2009-2010 Report

This proved to be another very active year for the Center. The outstanding accomplishment was to meet the challenge of completing the large maps begun in 2008 by Richard Talbert, Elzabeth Robinson, and Ross Twele – now called “Classmaps” – and delivering them to Routledge for publication (both print and digital formats) in late 2010/early 2011. The set of seven comprises two maps of Egypt and the Near East (3000-1200; 1200-500 BCE)Greece and the Aegean in the Fifth Century BCEGreece and Persia in the Time of Alexander the GreatItaly in the Mid-First Century CEThe World of the New Testament and the Journeys of Paul (with inset New Testament Palestine); and The Roman Empire around 200 CE (the largest, measuring 75 x 56 ins). In connection with the first two maps, the Center was fortunate to secure Thomas Schneider and Lisa Cooper (both UBC Vancouver, Canada) as consultants for Egypt and the Near East respectively, and Kenneth Sams (UNC Classics) as consultant for Asia Minor. In addition, Eckhard Schnabel (Trinity Evangelical Divinity School, Deerfield, IL) served as consultant for the New Testament map. Four of the seven maps were displayed in advanced draft at the January joint annual meeting of the Archaeological Institute of America and the American Philological Association (Anaheim, CA), and the Center also welcomed the invitation to display the same four in the department’s Graduate Applications room. The favorable reception given to these drafts, together with other requests received, has encouraged us to plan further such maps, in some instances for a more advanced audience than the Classmaps are designed to serve. It is clear that scholars would particularly value coverage of regions that are too extensive to present at a meaningful scale even as a doublespread in a large-format volume. To this end, a start has been made on preparing Asia Minor around 100 CE at 1:750,000, which requires an 8 ft-length.

As usual, a great variety of permissions was granted for maps already available from the Center to be reproduced – with or without adaptation – in books, articles, other publications (such as the programme for Phèdre at London’s National Theatre), and exhibitions (such as Art and Cultural Exchange Along the Silk Road at UNC’s Ackland Art Museum). The Center also continued to fulfill many commissions to make maps or bases for a range of publications. Such work this year included several of multiple maps for the forthcoming UNC Press monograph Rivers and the Power of Rome by Brian Campbell (Queen’s University, Belfast); three maps for Paul Keyser et al. (eds.), Barbarians of Ancient Europe: Realities and Interactions (Cambridge UP); a pilot map in a series for the Encyclopedic Dictionary of the Syriac Heritage edited by Lucas Van Rompay (Duke) et al.; and a large “ancient world” base for an exhibition The Lost World of Old Europe: The Danube Valley, 5000-3500 BC at the Institute for the Study of the Ancient World, New York University, which is now proceeding on tour to Oxford, England, and Athens, Greece. The Center maintains its association with the Pleiades project, which has received NEH funding for a further phase of its development of an online geographic workspace.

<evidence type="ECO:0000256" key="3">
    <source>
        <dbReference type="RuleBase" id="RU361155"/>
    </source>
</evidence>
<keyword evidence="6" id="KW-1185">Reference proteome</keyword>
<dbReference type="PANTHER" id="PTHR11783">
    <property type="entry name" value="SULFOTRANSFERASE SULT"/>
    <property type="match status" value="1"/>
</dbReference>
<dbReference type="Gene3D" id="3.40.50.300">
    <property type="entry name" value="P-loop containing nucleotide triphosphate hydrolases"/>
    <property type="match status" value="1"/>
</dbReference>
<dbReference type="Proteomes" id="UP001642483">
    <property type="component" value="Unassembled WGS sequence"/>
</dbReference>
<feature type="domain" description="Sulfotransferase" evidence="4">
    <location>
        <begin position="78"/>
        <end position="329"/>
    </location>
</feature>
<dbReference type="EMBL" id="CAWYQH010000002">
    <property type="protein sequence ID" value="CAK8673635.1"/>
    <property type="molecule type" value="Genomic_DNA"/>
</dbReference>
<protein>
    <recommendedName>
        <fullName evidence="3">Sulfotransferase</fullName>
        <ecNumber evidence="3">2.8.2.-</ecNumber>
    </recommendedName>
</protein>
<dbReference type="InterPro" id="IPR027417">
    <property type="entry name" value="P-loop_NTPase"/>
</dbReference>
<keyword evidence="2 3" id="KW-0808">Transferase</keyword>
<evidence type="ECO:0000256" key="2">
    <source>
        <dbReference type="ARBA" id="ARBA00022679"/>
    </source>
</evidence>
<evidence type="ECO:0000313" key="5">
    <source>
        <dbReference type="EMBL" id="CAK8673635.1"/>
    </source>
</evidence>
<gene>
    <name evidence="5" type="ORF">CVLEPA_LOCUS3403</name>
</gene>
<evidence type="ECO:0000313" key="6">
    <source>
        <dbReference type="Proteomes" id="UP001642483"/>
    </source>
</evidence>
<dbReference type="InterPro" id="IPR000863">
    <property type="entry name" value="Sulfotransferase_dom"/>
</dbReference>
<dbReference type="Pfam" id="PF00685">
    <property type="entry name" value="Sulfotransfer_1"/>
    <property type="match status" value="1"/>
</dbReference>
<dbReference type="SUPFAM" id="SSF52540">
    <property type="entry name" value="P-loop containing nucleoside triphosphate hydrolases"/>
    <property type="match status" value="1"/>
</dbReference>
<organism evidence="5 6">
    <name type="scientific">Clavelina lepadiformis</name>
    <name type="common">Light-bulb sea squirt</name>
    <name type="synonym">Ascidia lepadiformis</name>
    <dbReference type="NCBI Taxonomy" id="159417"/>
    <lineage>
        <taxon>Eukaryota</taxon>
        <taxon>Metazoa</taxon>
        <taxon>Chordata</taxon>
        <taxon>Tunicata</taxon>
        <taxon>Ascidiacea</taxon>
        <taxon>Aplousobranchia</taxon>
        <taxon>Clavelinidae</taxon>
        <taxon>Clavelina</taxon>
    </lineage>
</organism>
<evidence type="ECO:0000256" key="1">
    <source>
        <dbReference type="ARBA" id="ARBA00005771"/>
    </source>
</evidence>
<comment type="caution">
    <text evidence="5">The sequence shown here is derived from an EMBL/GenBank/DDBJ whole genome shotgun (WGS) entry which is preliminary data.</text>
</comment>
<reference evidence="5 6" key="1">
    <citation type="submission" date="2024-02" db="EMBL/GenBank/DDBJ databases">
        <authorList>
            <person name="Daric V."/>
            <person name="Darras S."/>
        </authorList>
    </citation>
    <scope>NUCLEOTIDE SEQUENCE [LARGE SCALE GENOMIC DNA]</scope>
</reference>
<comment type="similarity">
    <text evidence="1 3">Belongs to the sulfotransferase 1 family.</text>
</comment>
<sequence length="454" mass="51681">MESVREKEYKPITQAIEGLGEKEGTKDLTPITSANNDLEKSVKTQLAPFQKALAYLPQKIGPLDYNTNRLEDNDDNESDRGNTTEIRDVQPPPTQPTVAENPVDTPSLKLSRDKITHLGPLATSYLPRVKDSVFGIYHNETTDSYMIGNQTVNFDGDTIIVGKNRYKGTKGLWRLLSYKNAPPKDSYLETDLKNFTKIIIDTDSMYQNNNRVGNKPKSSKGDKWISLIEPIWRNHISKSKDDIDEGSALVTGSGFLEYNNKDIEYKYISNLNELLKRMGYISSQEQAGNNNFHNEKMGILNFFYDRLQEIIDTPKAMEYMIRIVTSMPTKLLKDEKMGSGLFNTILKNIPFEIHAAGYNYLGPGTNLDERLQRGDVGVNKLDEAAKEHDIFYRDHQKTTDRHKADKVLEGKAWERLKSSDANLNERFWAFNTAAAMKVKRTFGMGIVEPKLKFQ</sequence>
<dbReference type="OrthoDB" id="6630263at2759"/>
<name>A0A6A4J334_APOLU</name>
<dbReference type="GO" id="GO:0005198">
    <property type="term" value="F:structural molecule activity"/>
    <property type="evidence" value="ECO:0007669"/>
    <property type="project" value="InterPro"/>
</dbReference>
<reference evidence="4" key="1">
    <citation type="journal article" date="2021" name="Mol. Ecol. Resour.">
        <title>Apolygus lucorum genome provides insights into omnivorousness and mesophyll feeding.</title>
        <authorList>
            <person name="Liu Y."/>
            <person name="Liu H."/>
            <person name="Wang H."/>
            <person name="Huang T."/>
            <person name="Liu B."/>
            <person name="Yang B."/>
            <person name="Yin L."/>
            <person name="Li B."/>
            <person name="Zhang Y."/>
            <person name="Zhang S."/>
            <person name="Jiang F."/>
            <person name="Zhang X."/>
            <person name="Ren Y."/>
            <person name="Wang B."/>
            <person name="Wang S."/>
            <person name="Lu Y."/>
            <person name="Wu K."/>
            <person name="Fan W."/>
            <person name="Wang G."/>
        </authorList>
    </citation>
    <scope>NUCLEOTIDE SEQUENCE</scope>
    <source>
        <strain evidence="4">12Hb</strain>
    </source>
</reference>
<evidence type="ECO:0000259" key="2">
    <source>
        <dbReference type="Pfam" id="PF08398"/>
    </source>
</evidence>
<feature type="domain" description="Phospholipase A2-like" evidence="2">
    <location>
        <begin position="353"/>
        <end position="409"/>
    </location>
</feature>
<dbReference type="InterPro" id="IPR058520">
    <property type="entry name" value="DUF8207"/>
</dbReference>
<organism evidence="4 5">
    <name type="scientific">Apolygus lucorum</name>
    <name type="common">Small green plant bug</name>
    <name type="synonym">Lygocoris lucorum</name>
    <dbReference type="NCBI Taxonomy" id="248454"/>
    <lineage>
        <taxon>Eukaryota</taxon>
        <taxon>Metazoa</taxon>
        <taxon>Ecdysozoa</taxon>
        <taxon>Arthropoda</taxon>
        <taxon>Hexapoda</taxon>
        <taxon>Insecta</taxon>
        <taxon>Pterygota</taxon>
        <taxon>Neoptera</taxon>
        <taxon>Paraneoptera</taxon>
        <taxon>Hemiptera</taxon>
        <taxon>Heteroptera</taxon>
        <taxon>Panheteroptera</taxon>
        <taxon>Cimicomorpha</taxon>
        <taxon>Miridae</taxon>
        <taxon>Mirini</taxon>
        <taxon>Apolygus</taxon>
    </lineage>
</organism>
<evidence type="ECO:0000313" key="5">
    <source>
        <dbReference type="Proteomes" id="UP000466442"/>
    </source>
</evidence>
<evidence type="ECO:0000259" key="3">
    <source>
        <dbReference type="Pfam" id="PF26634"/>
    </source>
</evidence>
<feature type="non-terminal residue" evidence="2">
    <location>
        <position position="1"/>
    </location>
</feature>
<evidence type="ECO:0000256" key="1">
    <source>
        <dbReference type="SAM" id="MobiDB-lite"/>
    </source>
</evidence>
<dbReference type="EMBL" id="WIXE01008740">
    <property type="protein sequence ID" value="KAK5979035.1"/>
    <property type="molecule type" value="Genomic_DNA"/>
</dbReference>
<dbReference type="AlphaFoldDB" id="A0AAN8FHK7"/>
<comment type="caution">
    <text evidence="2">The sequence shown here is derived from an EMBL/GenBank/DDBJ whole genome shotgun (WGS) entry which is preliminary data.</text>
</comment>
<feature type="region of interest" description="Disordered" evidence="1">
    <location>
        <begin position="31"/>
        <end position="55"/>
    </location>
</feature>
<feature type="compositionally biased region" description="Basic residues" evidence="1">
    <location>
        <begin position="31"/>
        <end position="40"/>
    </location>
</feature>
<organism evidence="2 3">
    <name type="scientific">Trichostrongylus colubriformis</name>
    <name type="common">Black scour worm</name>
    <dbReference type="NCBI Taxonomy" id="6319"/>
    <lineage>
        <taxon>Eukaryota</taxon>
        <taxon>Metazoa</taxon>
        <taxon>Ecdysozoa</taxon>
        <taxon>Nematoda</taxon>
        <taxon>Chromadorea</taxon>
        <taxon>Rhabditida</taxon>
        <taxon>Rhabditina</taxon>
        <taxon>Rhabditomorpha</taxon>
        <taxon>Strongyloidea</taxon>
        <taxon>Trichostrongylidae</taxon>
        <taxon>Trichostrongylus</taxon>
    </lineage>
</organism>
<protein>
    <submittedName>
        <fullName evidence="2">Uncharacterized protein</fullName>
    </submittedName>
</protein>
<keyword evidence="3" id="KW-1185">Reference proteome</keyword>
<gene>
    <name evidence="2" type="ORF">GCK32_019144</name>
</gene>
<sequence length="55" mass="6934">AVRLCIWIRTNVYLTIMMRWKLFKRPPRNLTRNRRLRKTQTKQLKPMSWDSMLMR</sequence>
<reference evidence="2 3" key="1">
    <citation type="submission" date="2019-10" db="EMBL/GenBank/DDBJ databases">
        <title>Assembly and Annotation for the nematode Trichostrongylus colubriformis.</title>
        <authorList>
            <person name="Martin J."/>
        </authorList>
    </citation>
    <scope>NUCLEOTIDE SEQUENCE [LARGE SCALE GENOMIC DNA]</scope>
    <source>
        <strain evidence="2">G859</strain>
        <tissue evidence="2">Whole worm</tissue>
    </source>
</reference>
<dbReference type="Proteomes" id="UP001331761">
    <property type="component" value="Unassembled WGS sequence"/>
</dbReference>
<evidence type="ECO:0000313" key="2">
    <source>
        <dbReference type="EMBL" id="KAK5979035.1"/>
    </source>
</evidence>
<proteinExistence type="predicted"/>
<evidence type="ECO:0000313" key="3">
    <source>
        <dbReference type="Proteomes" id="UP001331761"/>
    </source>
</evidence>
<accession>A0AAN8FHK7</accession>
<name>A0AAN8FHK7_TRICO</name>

Two new recruits to the Center each performed invaluable service. Megan Coburn, a master’s student in the department of City and Regional Planning, successfully completed an experimental project for the production of 3-D maps, using data from an archaeological survey of the area of ancient Cosa in Tuscany as her test data. Steven Burgess, an undergraduate archaeology student, assisted in developing base maps and also initiated co-ordination of the Center’s databases of maps and images.

Brian Turner will continue as the Center’s Acting Director for 2010-11. The plan that Elizabeth Robinson should return to rejoin the Center staff (both her hope, and ours) has been trumped by her gaining the special distinction of a two-year Irene Rosenzweig/Samuel H. Kress Foundation fellowship at the American Academy in Rome for the completion of her dissertation.

The Barrington Atlas remains an indispensable reference tool for study and research on the classical world. Richard Talbert was invited to present a copy of it – as encapsulating the high quality of UNC scholarship – to HRH Maha Chakri Sirindhorn, princess of Thailand, on her visit here in May 2009. ADictionary of Continental Celtic Place-Names: a Celtic Companion to the Barrington Atlas (ed. A. Falileyev, Aberystwyth) appeared in 2010. Last but not least, it is a privilege to see five maps from the Atlas now hanging in the department’s fifth-floor lounge.

Brian Turner, Richard Talbert